An Eye on Next Year's Hottest Race: Kentucky
I’ll have more to say later today and tomorrow on last night’s results. But let’s start the morning, now that that election is over, thinking about the next one. A year from today, we’ll wake up to find out who’s in control of the United States Senate—and to see what new faces will emerge there (and which old faces the new ones will be sending off to pasture).
One old face not looking so hot right now is Mitch McConnell’s. He’s being challenged first by a tea-party primary opponent, Matt Bevin. They’re already slugging it out, for a primary that will happen next May 20. McConnell is way ahead at this point, but Bevin has money (a bell manufacturer, of all odd things; I’d like to be at the Courier-Journal writing the headlines if he wins). But McConnell’s more serious opponent is the Democratic front-runner, Alison Lundergan Grimes. I’ve written about her before. Grimes has mostly been leading McConnell in polls. They’re often within the margin of error, but still, they show she’s a strong contender, they ensure that she’ll be able to raise plenty of money, and so on.
I got my hands on a brief “state of the race” memo written by Grimes senior adviser Jonathan Hurst, and it makes some points worth keeping in mind. For example:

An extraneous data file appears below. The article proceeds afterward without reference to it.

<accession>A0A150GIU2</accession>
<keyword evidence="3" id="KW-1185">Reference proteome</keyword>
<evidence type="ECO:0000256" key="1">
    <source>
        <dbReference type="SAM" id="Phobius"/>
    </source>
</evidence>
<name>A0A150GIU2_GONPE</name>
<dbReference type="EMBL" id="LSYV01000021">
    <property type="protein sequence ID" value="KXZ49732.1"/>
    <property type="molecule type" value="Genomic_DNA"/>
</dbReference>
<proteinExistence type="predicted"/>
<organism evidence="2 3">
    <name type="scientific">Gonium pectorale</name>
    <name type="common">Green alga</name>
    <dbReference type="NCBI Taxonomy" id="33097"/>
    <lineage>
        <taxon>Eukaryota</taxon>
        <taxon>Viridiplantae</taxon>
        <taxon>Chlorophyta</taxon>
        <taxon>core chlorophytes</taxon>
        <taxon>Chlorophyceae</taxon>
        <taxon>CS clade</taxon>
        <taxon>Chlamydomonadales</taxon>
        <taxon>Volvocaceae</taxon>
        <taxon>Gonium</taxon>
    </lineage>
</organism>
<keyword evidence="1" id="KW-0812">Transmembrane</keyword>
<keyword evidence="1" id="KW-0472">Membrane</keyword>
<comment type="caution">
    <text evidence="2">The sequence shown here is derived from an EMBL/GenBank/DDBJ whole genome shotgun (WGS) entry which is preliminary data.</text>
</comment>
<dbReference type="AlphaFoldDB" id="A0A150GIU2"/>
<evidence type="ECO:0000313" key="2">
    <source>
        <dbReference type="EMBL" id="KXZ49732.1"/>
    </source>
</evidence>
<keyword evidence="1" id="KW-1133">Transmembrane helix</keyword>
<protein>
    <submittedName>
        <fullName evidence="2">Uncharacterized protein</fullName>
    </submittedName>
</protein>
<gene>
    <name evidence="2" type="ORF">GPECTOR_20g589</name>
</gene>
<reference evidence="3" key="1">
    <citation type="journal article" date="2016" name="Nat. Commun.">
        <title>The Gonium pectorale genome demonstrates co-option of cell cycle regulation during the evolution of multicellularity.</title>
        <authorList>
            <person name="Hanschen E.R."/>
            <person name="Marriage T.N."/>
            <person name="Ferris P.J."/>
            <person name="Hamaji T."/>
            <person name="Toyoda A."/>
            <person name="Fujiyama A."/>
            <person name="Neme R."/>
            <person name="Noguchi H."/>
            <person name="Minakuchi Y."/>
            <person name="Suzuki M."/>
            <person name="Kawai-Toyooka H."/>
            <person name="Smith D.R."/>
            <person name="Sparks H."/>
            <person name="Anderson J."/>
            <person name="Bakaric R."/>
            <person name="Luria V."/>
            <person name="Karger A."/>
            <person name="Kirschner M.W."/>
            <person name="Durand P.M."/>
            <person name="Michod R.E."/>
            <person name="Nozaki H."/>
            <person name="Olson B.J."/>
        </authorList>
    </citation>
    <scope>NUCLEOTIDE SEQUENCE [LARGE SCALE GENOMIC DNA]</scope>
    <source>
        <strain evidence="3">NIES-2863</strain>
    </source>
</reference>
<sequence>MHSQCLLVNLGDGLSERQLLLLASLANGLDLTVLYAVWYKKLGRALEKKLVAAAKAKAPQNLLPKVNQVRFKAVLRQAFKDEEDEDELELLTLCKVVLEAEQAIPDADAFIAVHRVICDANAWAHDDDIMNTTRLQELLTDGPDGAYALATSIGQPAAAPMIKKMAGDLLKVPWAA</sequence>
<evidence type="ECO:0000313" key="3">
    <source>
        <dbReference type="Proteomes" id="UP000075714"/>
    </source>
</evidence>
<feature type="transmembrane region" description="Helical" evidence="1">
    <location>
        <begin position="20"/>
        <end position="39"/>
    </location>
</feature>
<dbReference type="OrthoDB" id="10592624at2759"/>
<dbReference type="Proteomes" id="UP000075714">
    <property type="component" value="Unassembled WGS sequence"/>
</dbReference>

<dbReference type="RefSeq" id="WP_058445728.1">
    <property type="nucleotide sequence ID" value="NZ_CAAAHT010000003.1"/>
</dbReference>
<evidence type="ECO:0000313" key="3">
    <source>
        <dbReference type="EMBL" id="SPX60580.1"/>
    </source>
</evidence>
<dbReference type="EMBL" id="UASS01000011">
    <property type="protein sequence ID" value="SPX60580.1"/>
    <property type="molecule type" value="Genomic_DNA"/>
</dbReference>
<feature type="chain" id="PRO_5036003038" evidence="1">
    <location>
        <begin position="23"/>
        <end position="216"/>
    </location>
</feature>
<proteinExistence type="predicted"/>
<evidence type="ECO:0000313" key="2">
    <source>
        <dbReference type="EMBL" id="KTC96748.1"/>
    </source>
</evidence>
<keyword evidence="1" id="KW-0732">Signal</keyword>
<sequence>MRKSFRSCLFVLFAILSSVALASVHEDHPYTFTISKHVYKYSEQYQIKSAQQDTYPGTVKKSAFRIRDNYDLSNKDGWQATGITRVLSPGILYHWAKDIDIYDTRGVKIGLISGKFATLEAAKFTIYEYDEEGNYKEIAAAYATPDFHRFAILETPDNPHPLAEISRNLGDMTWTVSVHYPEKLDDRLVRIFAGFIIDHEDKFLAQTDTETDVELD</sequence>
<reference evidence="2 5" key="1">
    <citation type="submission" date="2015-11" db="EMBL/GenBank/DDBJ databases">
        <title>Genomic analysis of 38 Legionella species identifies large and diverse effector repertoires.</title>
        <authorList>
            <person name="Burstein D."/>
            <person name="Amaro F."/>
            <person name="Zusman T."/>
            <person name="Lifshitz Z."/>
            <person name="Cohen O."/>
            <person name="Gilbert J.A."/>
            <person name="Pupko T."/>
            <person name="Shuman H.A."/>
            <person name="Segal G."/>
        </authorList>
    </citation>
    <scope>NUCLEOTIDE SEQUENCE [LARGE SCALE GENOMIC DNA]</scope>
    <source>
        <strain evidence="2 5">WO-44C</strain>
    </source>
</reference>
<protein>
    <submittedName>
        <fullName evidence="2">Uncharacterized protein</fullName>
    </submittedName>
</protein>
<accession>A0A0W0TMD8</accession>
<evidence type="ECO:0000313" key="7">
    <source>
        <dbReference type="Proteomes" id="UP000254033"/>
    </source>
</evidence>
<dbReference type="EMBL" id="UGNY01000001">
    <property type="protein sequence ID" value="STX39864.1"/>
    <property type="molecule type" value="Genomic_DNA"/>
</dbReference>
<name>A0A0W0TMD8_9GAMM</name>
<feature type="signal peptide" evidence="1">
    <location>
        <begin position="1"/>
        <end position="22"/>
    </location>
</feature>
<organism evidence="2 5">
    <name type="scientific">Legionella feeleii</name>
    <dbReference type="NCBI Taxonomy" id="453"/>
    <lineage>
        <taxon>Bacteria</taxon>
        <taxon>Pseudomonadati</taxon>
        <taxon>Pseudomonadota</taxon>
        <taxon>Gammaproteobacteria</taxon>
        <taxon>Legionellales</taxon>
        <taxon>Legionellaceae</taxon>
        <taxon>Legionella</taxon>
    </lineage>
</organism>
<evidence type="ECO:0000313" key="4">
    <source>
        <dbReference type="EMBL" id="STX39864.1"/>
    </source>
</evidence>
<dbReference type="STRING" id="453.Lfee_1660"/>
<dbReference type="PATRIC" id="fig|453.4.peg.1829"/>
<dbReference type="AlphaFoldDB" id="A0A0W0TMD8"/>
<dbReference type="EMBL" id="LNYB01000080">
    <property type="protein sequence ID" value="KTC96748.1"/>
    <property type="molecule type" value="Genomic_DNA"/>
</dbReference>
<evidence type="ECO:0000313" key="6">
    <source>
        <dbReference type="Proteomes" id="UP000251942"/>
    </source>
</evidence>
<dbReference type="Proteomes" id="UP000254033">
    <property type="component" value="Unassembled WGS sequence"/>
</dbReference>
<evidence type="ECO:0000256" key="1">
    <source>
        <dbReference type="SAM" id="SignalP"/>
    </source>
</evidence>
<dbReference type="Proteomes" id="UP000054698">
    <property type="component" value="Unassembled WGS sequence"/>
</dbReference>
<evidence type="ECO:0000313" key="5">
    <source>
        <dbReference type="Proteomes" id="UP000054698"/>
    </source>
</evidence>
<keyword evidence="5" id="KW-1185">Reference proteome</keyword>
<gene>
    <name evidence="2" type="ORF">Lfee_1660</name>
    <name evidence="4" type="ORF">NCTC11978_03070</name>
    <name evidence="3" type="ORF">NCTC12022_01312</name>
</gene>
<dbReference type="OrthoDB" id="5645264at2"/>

*In 2008, while John McCain was beating Barack Obama in Kentucky by 16 points, McConnell held on to win by just five over Bruce Lunsford. That means about 100,000 voters pulled for McCain and then bothered to switch over and back Lunsford. Never a good thing. And since this is not a presidential year, there will be no one at the top of the ticket to get large numbers of Republicans out to the polls. McConnell will be the top of the ticket.
In addition, as Hurst notes, Lunsford “entered the race late in the cycle and was a very polarizing figure among Kentucky Democrats. He also faced a costly primary battle against current Louisville Mayor Greg Fischer.” Lundergan Grimes has none of those issues.
*An “overwhelming 58 percent of likely Kentucky voters hold a negative view of his performance in the Senate.” That is serious Danger-Will-Robinson territory for a man who’s been in office since 1985. In this era of division and dysfunction, few politicians are above 55 percent or so. But a negative that high is frightening for a known quantity.
*Lundergan Grimes “significantly outraised” McConnell last quarter, taking in $2.5 million from 13,000 donors from every county in the state. Another unique sign of weakness for an incumbent.
McConnell’s stock in trade is to go nasty but with a dollop of humor. I still remember the “Where’s Dee?” bloodhound ads he ran against Democratic incumbent Dee Huddleston when he first won back in 1984 (Huddleston had taken one too many junkets; McConnell just barely beat him). In 2002, McConnell ran against new Obamacare hero Governor Steve Beshear. That time it was “Don’t Get Besheared,” with stock footage of sheeps being sheared. I guess we’re in for something about grime.
A year from now, this will probably be one of the hottest races in the country, maybe the hottest. It’s very much worth checking in on between now and then.